With the generous support of our donors, and in collaboration with partners from around the world, IUCN-CEM is leading and supporting different initiatives worldwide in order to apply the IUCN Red List of Ecosystems Categories and Criteria. These initiatives are implemented globally by IUCN, regionally through alliances between IUCN and partner organizations, and performed nationally and locally by other partners.
So far, the RLE global standard for assessing the risk of ecosystem collapse has been tested on more than 50 ecosystems spanning six continents and three oceans. Currently, several sub-national, national (outlined in yellow) and larger regional (in red) ecosystem assessments are being undertaken worldwide (Rodríguez et al, 2012):
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In America, the RLE team is generating an overall analysis of the status of terrestrial ecosystems from Alaska to Patagonia. The initial assessment of forest ecosystems through the application of Criteria A and B has already been completed at the continental level, and analyses at the national level are well on their way. Over the next few months, further analysis will be completed for non-forest ecosystems, as well as for the application of Criteria C and D for data-rich ecosystems.
In addition to the continental effort, analyses at other scales are also being performed across the Americas. These include national Red Lists of Ecosystems for Chile, Colombia, Costa Rica, Paraguay and Venezuela, and sub-national red lists of ecosystems for five states in Brazil and Ecuador’s Amazon region. Furthermore, Ecuador and Brazil have initiated the process to complete an RLE assessment at the national level, while the RLE team is helping initiate the conversations to conduct national assessments in Argentina, Bolivia and Uruguay.
In Australia, assessments of individual ecosystems have been key for scientific development of the Red List of Ecosystems criteria, and are informing ecosystem management and verifying and strengthening listing assessments under national legislation.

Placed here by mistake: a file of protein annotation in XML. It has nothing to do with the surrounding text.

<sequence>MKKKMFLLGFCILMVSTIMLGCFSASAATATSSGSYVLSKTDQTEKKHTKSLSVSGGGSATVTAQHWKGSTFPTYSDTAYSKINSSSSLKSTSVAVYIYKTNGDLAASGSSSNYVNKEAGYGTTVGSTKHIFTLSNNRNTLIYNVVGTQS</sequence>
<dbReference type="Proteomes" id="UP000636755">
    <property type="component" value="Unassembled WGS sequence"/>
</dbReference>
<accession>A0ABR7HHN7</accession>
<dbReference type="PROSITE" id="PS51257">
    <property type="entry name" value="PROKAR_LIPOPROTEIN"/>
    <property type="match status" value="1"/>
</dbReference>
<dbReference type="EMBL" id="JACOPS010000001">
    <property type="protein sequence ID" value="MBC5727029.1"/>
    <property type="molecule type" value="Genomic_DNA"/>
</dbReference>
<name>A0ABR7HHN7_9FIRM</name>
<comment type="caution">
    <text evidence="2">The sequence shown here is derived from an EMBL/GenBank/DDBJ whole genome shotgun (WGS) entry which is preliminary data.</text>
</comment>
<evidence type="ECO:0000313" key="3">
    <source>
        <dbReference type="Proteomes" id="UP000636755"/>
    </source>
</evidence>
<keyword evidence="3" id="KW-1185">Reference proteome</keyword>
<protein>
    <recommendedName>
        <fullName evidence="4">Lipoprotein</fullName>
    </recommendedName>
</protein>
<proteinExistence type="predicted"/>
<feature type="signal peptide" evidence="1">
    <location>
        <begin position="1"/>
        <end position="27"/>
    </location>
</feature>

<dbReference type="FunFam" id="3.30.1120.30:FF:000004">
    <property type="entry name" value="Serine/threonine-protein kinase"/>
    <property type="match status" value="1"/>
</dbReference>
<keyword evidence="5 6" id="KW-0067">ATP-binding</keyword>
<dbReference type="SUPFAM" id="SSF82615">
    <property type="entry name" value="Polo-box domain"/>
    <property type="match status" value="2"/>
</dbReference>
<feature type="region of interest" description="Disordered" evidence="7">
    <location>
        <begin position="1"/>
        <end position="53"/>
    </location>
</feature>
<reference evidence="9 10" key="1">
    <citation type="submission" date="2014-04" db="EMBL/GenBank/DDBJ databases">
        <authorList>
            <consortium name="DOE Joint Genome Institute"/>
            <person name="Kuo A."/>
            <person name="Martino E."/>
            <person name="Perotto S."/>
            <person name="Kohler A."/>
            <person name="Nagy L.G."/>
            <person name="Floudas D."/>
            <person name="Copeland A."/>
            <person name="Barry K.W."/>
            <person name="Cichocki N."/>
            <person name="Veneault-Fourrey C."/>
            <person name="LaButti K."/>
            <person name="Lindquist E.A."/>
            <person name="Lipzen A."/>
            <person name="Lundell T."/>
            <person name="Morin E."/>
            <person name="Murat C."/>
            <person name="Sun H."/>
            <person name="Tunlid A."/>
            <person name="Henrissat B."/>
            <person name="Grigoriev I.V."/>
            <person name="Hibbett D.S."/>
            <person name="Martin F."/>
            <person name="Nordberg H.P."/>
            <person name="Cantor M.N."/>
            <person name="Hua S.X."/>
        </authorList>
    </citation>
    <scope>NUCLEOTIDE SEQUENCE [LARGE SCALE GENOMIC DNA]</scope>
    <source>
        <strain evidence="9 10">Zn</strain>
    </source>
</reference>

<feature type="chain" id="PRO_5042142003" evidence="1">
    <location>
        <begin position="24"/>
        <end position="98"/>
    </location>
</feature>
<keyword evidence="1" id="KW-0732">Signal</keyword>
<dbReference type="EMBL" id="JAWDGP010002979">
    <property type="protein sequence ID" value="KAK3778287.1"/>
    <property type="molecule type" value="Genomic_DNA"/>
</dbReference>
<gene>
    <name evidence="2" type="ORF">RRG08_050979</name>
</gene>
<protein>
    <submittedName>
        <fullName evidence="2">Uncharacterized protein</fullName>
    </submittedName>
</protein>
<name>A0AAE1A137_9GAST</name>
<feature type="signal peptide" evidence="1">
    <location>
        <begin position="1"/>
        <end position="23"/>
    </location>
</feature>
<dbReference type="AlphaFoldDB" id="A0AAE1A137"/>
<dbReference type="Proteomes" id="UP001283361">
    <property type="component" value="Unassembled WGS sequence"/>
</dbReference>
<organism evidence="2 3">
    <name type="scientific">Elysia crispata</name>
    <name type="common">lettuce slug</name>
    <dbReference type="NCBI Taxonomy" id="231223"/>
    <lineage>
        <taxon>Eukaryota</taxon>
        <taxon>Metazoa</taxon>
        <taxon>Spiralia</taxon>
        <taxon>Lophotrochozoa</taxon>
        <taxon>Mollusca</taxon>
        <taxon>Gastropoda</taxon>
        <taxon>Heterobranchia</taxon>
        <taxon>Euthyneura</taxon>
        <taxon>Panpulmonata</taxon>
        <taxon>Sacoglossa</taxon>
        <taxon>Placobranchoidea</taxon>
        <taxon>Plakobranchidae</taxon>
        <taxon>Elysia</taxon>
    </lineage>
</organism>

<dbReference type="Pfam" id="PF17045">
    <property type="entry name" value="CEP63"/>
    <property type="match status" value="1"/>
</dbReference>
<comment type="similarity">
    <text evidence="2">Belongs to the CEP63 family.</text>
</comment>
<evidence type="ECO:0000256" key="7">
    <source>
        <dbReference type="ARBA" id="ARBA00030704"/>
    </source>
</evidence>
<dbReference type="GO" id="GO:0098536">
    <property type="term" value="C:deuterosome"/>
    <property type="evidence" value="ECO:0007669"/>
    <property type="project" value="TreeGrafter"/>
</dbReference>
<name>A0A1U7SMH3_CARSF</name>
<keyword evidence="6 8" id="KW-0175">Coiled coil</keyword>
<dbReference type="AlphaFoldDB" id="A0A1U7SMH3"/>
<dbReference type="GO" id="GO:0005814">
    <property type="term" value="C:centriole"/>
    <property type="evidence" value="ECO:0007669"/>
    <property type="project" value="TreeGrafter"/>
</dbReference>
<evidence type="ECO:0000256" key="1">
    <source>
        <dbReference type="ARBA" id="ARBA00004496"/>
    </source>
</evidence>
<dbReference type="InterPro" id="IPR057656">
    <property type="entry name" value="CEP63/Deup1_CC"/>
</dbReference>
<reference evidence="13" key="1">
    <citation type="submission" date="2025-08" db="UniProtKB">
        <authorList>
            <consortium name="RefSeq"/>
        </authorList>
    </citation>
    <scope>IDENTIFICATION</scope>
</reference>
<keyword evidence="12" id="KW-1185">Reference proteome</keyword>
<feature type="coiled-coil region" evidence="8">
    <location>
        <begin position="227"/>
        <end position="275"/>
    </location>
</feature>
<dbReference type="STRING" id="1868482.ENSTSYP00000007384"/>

In Madagascar, in conjunction with the Malagasy government and local partners, IUCN will participate in Red List of Ecosystem assessments in conjunction with Red List of Threatened Species assessments in one of the most biodiverse areas of the world. This will provide a first example of joint species and ecosystems analyses for a more comprehensive biodiversity risk assessment to inform land use and strategic conservation planning.
In China, the Ministry of Environmental Protection (MEP) recently confirmed that they are about to initiate a 3 year project for RLE in China. They are developing a work plan to start the RLE work in late 2016 which will cover the whole of China and the Provinces. While MEP will lead on this project, the research work will be implemented by 3 centers of the China Academy of Science (Nanjing Institute of Environmental Sciences, the Research Centre of Ecology and Environmental Science, and the Institute of Botany). MEP re-affirmed their desire to have support from IUCN, including for further assessor training; quality control and peer review; and technical support. This builds on the first RLE training workshop for assessors, which took place in October 2015, together with preliminary discussions on ecosystem typology, data requirements, opportunities, and challenges that has already started.